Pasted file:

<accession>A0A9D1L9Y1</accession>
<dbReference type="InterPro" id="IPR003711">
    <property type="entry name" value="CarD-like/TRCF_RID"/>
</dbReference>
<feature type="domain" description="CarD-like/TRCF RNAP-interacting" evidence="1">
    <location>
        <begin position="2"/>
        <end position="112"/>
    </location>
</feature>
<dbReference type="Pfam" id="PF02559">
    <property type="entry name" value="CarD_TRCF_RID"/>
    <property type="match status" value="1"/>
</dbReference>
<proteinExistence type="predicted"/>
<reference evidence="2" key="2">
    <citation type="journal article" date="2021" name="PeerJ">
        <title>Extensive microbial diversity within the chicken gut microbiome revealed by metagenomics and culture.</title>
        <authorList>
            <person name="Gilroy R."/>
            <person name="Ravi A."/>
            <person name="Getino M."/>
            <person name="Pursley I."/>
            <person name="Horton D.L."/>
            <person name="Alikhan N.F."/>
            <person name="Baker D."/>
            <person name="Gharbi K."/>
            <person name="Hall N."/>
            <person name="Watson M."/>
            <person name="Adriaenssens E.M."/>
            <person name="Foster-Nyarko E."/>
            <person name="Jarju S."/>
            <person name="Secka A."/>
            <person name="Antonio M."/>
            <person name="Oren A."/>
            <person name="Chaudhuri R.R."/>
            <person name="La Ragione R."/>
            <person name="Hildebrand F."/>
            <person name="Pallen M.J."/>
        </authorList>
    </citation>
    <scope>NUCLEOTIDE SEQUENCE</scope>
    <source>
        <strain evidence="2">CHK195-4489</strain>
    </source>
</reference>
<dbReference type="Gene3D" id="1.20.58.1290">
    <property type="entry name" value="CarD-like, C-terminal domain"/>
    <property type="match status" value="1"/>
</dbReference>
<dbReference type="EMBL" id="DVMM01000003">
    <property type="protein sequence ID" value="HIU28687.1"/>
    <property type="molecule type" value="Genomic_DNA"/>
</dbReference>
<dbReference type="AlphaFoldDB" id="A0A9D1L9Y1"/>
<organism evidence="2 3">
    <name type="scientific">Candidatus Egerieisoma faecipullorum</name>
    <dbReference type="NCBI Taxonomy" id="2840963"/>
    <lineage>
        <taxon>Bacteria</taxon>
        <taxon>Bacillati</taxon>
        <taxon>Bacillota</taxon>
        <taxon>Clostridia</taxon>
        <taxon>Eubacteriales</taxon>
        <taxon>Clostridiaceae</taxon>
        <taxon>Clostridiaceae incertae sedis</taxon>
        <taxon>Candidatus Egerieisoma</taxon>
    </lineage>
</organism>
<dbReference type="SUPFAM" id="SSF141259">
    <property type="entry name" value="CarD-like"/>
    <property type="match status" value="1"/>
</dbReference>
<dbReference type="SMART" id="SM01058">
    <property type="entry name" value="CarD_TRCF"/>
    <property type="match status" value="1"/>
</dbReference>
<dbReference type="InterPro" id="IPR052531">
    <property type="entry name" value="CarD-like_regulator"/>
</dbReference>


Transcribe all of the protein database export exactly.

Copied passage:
<accession>A0A9D1L9Y1</accession>
<dbReference type="InterPro" id="IPR003711">
    <property type="entry name" value="CarD-like/TRCF_RID"/>
</dbReference>
<feature type="domain" description="CarD-like/TRCF RNAP-interacting" evidence="1">
    <location>
        <begin position="2"/>
        <end position="112"/>
    </location>
</feature>
<dbReference type="Pfam" id="PF02559">
    <property type="entry name" value="CarD_TRCF_RID"/>
    <property type="match status" value="1"/>
</dbReference>
<proteinExistence type="predicted"/>
<reference evidence="2" key="2">
    <citation type="journal article" date="2021" name="PeerJ">
        <title>Extensive microbial diversity within the chicken gut microbiome revealed by metagenomics and culture.</title>
        <authorList>
            <person name="Gilroy R."/>
            <person name="Ravi A."/>
            <person name="Getino M."/>
            <person name="Pursley I."/>
            <person name="Horton D.L."/>
            <person name="Alikhan N.F."/>
            <person name="Baker D."/>
            <person name="Gharbi K."/>
            <person name="Hall N."/>
            <person name="Watson M."/>
            <person name="Adriaenssens E.M."/>
            <person name="Foster-Nyarko E."/>
            <person name="Jarju S."/>
            <person name="Secka A."/>
            <person name="Antonio M."/>
            <person name="Oren A."/>
            <person name="Chaudhuri R.R."/>
            <person name="La Ragione R."/>
            <person name="Hildebrand F."/>
            <person name="Pallen M.J."/>
        </authorList>
    </citation>
    <scope>NUCLEOTIDE SEQUENCE</scope>
    <source>
        <strain evidence="2">CHK195-4489</strain>
    </source>
</reference>
<dbReference type="Gene3D" id="1.20.58.1290">
    <property type="entry name" value="CarD-like, C-terminal domain"/>
    <property type="match status" value="1"/>
</dbReference>
<dbReference type="EMBL" id="DVMM01000003">
    <property type="protein sequence ID" value="HIU28687.1"/>
    <property type="molecule type" value="Genomic_DNA"/>
</dbReference>
<dbReference type="AlphaFoldDB" id="A0A9D1L9Y1"/>
<organism evidence="2 3">
    <name type="scientific">Candidatus Egerieisoma faecipullorum</name>
    <dbReference type="NCBI Taxonomy" id="2840963"/>
    <lineage>
        <taxon>Bacteria</taxon>
        <taxon>Bacillati</taxon>
        <taxon>Bacillota</taxon>
        <taxon>Clostridia</taxon>
        <taxon>Eubacteriales</taxon>
        <taxon>Clostridiaceae</taxon>
        <taxon>Clostridiaceae incertae sedis</taxon>
        <taxon>Candidatus Egerieisoma</taxon>
    </lineage>
</organism>
<dbReference type="SUPFAM" id="SSF141259">
    <property type="entry name" value="CarD-like"/>
    <property type="match status" value="1"/>
</dbReference>
<dbReference type="SMART" id="SM01058">
    <property type="entry name" value="CarD_TRCF"/>
    <property type="match status" value="1"/>
</dbReference>
<dbReference type="InterPro" id="IPR052531">
    <property type="entry name" value="CarD-like_regulator"/>
</dbReference>